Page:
Is the noun descriptive or possessive?
I found a good explanation in Emmy J. Favilla’s A World Without “Whom.”
Do not use an apostrophe when a word is primarily descriptive rather than possessive…. The word is acting more like an adjective than a possessive noun.
Grammar Girl agrees with this approach in her post on “Apostrophes.” Here’s how she explains the lack of an apostrophe in farmers market:
The market is used by the farmers, populated by the farmers, but generally not owned by the farmers. So it seems reasonable to conclude that you don’t use an apostrophe because the word farmers is there to identify the type of market. It’s acting like an adjective.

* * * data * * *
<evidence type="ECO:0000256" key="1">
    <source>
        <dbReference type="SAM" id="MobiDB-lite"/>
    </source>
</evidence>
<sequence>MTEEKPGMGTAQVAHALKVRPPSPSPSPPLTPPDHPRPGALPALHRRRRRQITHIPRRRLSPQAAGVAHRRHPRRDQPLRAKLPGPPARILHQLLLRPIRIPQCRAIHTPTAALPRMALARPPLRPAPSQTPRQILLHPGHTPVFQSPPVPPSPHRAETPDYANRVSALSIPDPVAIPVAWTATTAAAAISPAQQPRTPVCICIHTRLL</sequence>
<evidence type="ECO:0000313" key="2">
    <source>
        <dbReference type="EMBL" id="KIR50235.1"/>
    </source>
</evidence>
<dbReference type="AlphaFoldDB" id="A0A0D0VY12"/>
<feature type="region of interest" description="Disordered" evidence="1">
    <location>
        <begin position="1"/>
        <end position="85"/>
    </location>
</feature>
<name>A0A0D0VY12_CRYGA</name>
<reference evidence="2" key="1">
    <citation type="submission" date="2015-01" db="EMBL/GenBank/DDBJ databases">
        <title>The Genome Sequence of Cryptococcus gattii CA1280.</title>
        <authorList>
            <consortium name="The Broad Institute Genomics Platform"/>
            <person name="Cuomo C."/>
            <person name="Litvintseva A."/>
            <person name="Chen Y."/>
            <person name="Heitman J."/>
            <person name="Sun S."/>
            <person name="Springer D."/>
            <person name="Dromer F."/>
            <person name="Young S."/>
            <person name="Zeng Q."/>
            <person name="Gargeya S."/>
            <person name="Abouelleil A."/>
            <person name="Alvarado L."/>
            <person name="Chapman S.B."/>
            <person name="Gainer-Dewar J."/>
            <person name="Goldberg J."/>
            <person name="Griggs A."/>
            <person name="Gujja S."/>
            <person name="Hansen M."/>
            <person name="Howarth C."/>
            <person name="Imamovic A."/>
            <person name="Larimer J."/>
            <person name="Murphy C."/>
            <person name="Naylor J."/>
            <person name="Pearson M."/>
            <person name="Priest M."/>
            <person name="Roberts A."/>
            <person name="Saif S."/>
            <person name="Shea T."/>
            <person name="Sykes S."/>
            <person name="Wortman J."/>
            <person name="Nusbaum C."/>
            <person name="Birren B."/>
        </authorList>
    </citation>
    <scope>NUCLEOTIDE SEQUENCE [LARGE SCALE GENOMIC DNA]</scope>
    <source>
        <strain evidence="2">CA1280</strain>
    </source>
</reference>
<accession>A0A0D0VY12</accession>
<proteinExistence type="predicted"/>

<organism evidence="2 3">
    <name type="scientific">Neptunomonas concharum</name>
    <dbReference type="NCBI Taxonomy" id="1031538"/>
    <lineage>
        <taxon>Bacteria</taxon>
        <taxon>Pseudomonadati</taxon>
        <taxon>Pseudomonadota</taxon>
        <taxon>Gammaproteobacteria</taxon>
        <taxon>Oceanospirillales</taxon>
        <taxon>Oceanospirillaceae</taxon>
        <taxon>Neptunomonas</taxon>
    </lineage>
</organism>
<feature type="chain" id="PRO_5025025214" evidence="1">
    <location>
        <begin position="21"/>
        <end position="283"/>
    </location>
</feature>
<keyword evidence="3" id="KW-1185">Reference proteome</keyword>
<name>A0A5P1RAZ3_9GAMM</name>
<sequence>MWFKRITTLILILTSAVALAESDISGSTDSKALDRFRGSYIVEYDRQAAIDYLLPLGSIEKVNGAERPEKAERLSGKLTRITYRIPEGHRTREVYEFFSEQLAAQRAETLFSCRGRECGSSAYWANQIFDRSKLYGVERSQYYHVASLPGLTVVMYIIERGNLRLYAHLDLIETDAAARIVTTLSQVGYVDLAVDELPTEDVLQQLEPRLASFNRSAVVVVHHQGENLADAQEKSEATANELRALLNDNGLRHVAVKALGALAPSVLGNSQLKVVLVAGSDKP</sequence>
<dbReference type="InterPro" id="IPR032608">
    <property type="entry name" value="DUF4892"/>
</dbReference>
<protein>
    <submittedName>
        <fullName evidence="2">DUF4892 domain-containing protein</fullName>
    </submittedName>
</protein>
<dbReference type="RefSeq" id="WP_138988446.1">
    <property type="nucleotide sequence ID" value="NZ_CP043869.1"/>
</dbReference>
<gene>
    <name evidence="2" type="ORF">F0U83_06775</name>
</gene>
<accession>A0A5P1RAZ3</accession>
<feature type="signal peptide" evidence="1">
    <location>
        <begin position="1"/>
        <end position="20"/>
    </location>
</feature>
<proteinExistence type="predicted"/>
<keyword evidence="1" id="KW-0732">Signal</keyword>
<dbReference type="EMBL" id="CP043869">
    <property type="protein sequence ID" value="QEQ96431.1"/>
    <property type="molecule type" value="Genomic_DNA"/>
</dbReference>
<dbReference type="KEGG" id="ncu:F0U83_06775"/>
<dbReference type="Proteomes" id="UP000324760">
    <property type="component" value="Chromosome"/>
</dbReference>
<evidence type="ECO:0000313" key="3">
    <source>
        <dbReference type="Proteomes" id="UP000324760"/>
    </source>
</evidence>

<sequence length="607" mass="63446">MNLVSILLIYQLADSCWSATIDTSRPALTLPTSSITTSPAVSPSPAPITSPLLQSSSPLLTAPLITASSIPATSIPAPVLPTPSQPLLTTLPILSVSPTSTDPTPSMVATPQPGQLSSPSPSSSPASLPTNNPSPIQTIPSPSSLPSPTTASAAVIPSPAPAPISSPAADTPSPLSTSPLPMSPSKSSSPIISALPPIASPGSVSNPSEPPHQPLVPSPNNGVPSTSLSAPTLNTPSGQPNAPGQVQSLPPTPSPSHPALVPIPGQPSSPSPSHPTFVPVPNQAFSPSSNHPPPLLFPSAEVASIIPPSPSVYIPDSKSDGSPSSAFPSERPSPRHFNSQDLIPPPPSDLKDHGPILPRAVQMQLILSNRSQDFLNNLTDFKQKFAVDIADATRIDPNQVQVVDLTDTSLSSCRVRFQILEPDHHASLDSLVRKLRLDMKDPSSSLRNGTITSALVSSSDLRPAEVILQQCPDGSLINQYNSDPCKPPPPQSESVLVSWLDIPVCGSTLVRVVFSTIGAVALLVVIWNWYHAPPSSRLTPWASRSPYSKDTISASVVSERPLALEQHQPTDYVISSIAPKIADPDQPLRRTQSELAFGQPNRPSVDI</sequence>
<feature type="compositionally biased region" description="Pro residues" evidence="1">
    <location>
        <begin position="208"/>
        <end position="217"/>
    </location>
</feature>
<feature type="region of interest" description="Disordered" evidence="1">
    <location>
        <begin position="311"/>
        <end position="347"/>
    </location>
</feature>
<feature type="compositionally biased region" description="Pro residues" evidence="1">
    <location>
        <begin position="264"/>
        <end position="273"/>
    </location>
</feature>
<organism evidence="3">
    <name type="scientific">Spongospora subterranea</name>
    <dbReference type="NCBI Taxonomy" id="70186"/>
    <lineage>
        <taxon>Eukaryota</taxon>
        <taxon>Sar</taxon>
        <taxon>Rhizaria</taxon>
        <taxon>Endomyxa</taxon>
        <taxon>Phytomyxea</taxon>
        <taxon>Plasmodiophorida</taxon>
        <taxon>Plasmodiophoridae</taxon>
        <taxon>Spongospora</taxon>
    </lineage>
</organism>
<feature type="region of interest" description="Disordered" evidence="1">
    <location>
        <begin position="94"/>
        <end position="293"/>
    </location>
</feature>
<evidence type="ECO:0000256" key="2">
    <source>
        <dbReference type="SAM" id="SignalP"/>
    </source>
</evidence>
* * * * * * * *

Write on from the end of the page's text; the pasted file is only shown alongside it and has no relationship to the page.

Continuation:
Exception for nouns that don’t end in s
There’s a word for these nouns that act as adjectives. They’re “attributive nouns,” according to Amy Einsohn in The Copyeditor’s Handbook.
And here’s a twist in the use of punctuation with attributive nouns. “If the plural form of the head noun does not end in s, however, the apostrophe is always used: the people’s republic, a children’s hospital,” says Einsohn.
English grammar sure is complicated.
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